Not Sure How Your Little One Will React To Their Pet's Hospital Stay? Tips To Make A Pet Hospital Stay Easier On Your Child


What parent doesn't love to look over at their young child cuddled up on the couch with their little puppy or kitten? One of the best parts of childhood is having a pet. It teaches a child how to take responsibility, as the child now needs to ensure that the pet has the proper food, water and grooming. However, one of the downsides to a young child having a pet is that pet surgeries can be just as scary for your child as the pet. Sometimes pets need to visit a pet hospital for routine surgeries such as spaying, neutering or declawing. In other cases, the pet may be ill and need I.V. treatment or hospital intervention. It's important that you prepare your child openly and honestly for their pet's hospital stay to help minimize any trauma or confusion in your child. Here are two ways to help your child prepare for their pet's hospital stay (at a place such as Orange Grove Animal Hospital).


While all parents want to protect their child from the harsh realities of life, it's best to actually explain to your little one that the pet will be having surgery, then fill in as many of the how and why details without getting gory.

See, when the pet comes home, it will be sore, hurting and may even have a post-surgery wound. In order for the child to not hurt or jostle the pet, they must know that the pet is in pain and what kind of care the wound needs. Not telling the child could lead to them distrusting you when they learn later of the surgery, or it could lead to the child not realizing that their little pet needs very gentle handling until they heal.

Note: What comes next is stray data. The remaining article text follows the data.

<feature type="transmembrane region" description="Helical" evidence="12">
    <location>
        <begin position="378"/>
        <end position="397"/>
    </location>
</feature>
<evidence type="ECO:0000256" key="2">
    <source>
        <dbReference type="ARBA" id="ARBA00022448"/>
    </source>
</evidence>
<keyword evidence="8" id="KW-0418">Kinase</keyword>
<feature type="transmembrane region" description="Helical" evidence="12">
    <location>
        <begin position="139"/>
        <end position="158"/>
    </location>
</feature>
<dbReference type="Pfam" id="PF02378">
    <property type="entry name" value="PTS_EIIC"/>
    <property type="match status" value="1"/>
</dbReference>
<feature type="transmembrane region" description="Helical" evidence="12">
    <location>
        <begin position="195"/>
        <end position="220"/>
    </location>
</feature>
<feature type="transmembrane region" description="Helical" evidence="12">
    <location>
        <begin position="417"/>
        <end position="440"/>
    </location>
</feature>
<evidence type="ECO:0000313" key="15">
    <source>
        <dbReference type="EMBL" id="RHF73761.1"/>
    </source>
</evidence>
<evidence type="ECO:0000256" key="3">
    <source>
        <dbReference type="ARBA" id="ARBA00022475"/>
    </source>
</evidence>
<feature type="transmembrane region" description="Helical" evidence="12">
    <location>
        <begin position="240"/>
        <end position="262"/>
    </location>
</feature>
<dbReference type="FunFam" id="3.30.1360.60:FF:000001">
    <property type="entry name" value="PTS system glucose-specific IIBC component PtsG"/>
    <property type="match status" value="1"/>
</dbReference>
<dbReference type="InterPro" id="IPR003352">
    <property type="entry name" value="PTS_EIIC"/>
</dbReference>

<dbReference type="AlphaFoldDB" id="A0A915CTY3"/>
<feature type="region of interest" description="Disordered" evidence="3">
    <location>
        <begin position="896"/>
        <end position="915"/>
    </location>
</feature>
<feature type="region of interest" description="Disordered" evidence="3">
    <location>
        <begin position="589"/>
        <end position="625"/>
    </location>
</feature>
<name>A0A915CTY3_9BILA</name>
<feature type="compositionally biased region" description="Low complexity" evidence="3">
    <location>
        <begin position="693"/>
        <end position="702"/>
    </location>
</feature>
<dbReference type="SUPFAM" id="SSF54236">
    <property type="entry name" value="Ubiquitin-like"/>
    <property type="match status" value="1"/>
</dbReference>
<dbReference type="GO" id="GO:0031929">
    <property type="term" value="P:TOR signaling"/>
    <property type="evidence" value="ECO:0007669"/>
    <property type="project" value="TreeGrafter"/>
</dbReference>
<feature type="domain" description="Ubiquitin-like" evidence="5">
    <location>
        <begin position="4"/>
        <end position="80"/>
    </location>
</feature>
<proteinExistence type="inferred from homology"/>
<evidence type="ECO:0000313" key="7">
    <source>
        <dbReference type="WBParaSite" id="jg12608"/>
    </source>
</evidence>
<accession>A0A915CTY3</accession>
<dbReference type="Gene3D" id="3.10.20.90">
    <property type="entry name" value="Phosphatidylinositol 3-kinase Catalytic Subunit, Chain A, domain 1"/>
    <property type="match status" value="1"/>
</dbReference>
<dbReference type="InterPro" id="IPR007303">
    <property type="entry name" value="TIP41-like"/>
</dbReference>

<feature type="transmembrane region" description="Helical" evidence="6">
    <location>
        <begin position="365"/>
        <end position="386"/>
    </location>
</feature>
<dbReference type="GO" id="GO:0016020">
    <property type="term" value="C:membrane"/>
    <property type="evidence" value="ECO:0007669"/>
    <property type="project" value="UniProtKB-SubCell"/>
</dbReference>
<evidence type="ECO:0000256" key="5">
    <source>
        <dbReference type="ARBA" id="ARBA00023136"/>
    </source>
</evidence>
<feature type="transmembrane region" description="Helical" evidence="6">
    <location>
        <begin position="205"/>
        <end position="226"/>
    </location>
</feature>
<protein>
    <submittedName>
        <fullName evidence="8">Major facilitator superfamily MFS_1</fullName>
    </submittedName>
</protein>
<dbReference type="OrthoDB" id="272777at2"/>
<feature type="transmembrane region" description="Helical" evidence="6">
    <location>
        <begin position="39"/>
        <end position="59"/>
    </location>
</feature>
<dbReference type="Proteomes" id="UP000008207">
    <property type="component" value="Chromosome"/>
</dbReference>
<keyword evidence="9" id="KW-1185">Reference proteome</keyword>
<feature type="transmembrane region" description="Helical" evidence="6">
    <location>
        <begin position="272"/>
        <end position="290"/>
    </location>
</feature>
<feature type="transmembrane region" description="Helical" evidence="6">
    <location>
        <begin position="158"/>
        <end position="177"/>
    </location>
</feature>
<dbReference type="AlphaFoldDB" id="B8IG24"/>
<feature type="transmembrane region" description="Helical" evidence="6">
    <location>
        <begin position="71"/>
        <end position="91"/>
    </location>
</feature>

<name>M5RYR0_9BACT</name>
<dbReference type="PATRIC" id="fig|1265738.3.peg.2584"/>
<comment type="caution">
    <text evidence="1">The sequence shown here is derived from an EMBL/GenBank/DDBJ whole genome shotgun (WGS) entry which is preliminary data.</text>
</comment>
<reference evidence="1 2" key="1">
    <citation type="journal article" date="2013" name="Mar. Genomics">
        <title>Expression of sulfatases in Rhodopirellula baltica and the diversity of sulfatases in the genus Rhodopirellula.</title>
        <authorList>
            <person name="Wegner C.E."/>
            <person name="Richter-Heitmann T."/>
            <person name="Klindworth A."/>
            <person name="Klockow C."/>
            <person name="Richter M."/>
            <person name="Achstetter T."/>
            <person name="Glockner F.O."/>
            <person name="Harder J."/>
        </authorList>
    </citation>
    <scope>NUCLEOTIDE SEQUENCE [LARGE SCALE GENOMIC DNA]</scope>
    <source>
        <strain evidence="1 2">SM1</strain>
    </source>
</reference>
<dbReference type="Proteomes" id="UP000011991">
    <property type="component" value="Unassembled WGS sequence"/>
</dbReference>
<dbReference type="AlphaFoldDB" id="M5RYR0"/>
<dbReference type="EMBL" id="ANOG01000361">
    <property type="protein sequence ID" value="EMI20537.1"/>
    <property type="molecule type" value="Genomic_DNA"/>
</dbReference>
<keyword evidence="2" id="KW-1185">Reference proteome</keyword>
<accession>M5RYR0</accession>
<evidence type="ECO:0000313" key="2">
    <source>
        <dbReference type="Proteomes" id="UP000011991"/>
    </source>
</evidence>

Make The Child A Part Of It

Before the pet's hospital stay, have the child get involved. Have them prepare a little overnight bag for the pet (even if the hospital doesn't allow for bags, this can help the child mentally prepare for what is going on).

Have your child help you meet all of the pre-operative care requests for the pet, whether it is medicine, specific food and drinks or special grooming. Have your child go with you to drop the pet off for surgery, and have the child make the pet a get well card before they come home.

When you child is involved, they feel a bit more in control of the situation and are better able to adapt to the changing situation with a positive attitude.


12 February 2015

Diseases in Dogs

Do you know the types of diseases that are most likely to cause death in dogs? My name is Anne, and I have owned several dogs in the my lifetime. I enjoy training, playing with, and caring for dogs of all sizes and breeds. Throughout my time as a dog owner, I have discovered that there are several illnesses that are common causes of death in dogs and that some breeds are more likely to get these diseases than other breeds. This blog will explain various common deadly diseases in dogs and give advice about how to prevent and treat these illnesses.